Eating Chocolate May Halve Risk of Risk of Dying
Regular consumption of cocoa may halve risk of dying and lower blood pressure, suggests a Dutch study in elderly men. But it is not necessarily good news for chocoholics, experts caution.
At five year intervals over a 15-year period, 470 men aged over 65 were questioned about their dietary intake of cocoa and received physical examinations. The men were placed in three groups according to their level of cocoa consumption and data about their health was collected. During the study, 314 men died, 152 due to cardiovascular disease.
“The men in the group that consumed the least cocoa were twice as likely to die from a heart attack than those in the group that consumed the most cocoa – at least 4g per day – and the risk remained lower even when other factors such as smoking, physical exercise and weight were taken into account,” says lead researcher Brian Buijsse, at the Dutch National Institute for Public Health and the Environment. “And men in the study who consumed the most cocoa were less likely to die of any cause,” he adds.
Insulin sensitivityThe high-cocoa men also had significantly lower blood pressure than the other groups – but Buijsse says that the link between low blood pressure and reduced risk of cardiovascular disease cannot be made from his results. Instead, he says that cocoa-containing antioxidant chemicals, called flavanols, may be the cause.
“Flavan-3-ols have a positive effect on endothelial function [the function of cells lining the blood vessels] improving the elasticity of the blood vessels so that they respond better to changes in blood stream. They also improve insulin sensitivity,” Buijsse says.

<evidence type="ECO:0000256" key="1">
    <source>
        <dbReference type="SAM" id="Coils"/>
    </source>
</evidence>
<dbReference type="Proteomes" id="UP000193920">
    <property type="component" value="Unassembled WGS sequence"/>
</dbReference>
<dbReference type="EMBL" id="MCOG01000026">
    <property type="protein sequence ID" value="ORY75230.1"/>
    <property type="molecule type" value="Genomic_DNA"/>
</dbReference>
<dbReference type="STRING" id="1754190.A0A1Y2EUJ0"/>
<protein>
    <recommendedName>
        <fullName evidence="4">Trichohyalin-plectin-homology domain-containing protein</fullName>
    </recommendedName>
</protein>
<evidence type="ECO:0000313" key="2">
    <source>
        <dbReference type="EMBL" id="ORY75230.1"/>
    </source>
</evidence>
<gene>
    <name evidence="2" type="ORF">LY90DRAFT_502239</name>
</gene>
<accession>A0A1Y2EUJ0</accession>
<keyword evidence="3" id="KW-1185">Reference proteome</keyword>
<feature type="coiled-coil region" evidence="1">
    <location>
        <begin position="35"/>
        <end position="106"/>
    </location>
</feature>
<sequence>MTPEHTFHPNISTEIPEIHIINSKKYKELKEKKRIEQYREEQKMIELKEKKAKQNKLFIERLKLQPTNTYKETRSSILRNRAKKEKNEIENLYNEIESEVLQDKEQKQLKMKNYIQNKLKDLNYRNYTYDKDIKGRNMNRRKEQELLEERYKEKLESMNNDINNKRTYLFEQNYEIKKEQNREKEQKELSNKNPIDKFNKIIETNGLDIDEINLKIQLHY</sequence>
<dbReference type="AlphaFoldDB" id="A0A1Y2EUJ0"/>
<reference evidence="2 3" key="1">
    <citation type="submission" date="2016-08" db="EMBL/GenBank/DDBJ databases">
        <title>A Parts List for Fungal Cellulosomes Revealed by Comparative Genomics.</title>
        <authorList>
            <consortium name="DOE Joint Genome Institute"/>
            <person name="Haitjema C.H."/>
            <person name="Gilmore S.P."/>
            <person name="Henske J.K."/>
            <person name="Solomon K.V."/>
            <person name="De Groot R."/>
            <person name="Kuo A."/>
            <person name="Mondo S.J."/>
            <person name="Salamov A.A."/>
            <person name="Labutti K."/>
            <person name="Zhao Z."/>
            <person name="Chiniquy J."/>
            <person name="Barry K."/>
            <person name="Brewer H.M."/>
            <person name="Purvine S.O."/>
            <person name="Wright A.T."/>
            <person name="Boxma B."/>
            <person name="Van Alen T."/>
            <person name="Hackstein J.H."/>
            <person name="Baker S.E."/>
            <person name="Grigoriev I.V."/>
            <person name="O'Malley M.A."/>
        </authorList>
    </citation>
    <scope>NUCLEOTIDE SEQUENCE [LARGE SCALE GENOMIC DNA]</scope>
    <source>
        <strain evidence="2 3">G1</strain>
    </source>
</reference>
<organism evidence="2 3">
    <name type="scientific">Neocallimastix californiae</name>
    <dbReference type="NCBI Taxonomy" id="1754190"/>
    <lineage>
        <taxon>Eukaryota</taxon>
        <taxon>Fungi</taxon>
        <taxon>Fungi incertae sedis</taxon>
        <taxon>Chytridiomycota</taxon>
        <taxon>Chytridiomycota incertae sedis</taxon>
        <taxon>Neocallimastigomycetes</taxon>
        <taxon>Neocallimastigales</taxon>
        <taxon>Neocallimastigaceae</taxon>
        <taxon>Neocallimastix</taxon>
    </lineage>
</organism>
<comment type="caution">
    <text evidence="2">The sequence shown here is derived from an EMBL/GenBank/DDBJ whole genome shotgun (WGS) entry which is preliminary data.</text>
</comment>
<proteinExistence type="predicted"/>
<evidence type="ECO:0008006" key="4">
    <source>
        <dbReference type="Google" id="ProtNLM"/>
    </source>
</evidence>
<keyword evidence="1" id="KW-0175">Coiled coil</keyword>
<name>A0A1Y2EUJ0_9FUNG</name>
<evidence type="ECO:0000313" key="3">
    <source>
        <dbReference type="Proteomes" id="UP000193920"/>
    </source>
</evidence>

“But chocolate contains many calories, so we are not recommending that people go out and eat lots of chocolate,” he adds.
The British Heart Foundation (BHF) also urges caution, saying that while there is some evidence that when eaten in small quantities, dark chocolate might have some beneficial effects on blood vessels and lowering blood pressure, no study has investigated the long-terms clinical effects.
"Healthy" chocolate“This small study reinforces the fact that more still needs to be done to determine how eating cocoa affects coronary heart disease in the long term,” says Cathy Ross, BHF’s medical spokeswoman.
The study is published just days after confectionary giant Mars announced in the US it is to market a “healthy” chocolate bar with boosted flavanols and added vitamins, which was greeted with scepticism by nutritionists.
“The key thing to remember about such studies is that chocolate is more often part of the problem, not the solution,” Ross told New Scientist.
“Cocoa is rarely tolerable in large amounts in its raw state and therefore to consume the suggested therapeutic amount you would have to have 100g of dark chocolate per day. This would mean an average intake of 500 calories per 100g with an average of 30% fat content,” she points out.
Journal reference: Archives of Internal Medicine (vol 166, p 411)
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